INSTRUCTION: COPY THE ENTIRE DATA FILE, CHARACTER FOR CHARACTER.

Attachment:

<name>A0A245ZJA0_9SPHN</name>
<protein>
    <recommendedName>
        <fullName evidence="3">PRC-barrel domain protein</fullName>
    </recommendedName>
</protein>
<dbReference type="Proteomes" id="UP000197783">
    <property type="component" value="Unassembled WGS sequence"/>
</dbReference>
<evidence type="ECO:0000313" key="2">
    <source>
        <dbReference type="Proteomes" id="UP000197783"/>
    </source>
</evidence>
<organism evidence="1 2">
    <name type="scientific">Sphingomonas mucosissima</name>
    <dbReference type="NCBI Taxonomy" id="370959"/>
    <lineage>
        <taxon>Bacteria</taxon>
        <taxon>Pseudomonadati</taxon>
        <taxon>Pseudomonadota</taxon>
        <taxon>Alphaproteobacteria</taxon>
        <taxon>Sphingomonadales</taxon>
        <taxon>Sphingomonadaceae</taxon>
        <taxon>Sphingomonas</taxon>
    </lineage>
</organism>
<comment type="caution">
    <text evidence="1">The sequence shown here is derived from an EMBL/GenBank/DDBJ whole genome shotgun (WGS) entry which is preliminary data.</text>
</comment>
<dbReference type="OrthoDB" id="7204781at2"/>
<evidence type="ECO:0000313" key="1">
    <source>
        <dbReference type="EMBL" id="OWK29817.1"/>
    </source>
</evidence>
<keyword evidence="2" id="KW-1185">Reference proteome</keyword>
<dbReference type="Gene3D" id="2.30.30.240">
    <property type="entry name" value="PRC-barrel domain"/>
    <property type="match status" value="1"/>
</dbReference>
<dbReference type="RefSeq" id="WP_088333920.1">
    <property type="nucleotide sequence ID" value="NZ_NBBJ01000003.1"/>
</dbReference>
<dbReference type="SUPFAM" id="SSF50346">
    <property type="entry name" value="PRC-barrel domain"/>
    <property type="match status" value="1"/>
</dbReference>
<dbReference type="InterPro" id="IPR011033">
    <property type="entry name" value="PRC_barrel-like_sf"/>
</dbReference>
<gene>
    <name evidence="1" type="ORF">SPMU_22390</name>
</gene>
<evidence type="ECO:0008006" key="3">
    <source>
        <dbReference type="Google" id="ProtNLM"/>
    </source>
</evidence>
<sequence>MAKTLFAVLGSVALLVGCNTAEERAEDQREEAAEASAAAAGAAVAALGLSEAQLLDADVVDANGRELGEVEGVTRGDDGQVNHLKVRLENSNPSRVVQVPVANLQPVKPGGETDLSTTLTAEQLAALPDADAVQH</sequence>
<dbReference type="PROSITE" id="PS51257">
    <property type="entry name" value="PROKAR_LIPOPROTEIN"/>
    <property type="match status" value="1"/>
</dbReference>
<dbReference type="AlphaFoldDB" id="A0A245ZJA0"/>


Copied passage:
<name>A0A245ZJA0_9SPHN</name>
<protein>
    <recommendedName>
        <fullName evidence="3">PRC-barrel domain protein</fullName>
    </recommendedName>
</protein>
<dbReference type="Proteomes" id="UP000197783">
    <property type="component" value="Unassembled WGS sequence"/>
</dbReference>
<evidence type="ECO:0000313" key="2">
    <source>
        <dbReference type="Proteomes" id="UP000197783"/>
    </source>
</evidence>
<organism evidence="1 2">
    <name type="scientific">Sphingomonas mucosissima</name>
    <dbReference type="NCBI Taxonomy" id="370959"/>
    <lineage>
        <taxon>Bacteria</taxon>
        <taxon>Pseudomonadati</taxon>
        <taxon>Pseudomonadota</taxon>
        <taxon>Alphaproteobacteria</taxon>
        <taxon>Sphingomonadales</taxon>
        <taxon>Sphingomonadaceae</taxon>
        <taxon>Sphingomonas</taxon>
    </lineage>
</organism>
<comment type="caution">
    <text evidence="1">The sequence shown here is derived from an EMBL/GenBank/DDBJ whole genome shotgun (WGS) entry which is preliminary data.</text>
</comment>
<dbReference type="OrthoDB" id="7204781at2"/>
<evidence type="ECO:0000313" key="1">
    <source>
        <dbReference type="EMBL" id="OWK29817.1"/>
    </source>
</evidence>
<keyword evidence="2" id="KW-1185">Reference proteome</keyword>
<dbReference type="Gene3D" id="2.30.30.240">
    <property type="entry name" value="PRC-barrel domain"/>
    <property type="match status" value="1"/>
</dbReference>
<dbReference type="RefSeq" id="WP_088333920.1">
    <property type="nucleotide sequence ID" value="NZ_NBBJ01000003.1"/>
</dbReference>
<dbReference type="SUPFAM" id="SSF50346">
    <property type="entry name" value="PRC-barrel domain"/>
    <property type="match status" value="1"/>
</dbReference>
<dbReference type="InterPro" id="IPR011033">
    <property type="entry name" value="PRC_barrel-like_sf"/>
</dbReference>
<gene>
    <name evidence="1" type="ORF">SPMU_22390</name>
</gene>
<evidence type="ECO:0008006" key="3">
    <source>
        <dbReference type="Google" id="ProtNLM"/>
    </source>
</evidence>
<sequence>MAKTLFAVLGSVALLVGCNTAEERAEDQREEAAEASAAAAGAAVAALGLSEAQLLDADVVDANGRELGEVEGVTRGDDGQVNHLKVRLENSNPSRVVQVPVANLQPVKPGGETDLSTTLTAEQLAALPDADAVQH</sequence>
<dbReference type="PROSITE" id="PS51257">
    <property type="entry name" value="PROKAR_LIPOPROTEIN"/>
    <property type="match status" value="1"/>
</dbReference>
<dbReference type="AlphaFoldDB" id="A0A245ZJA0"/>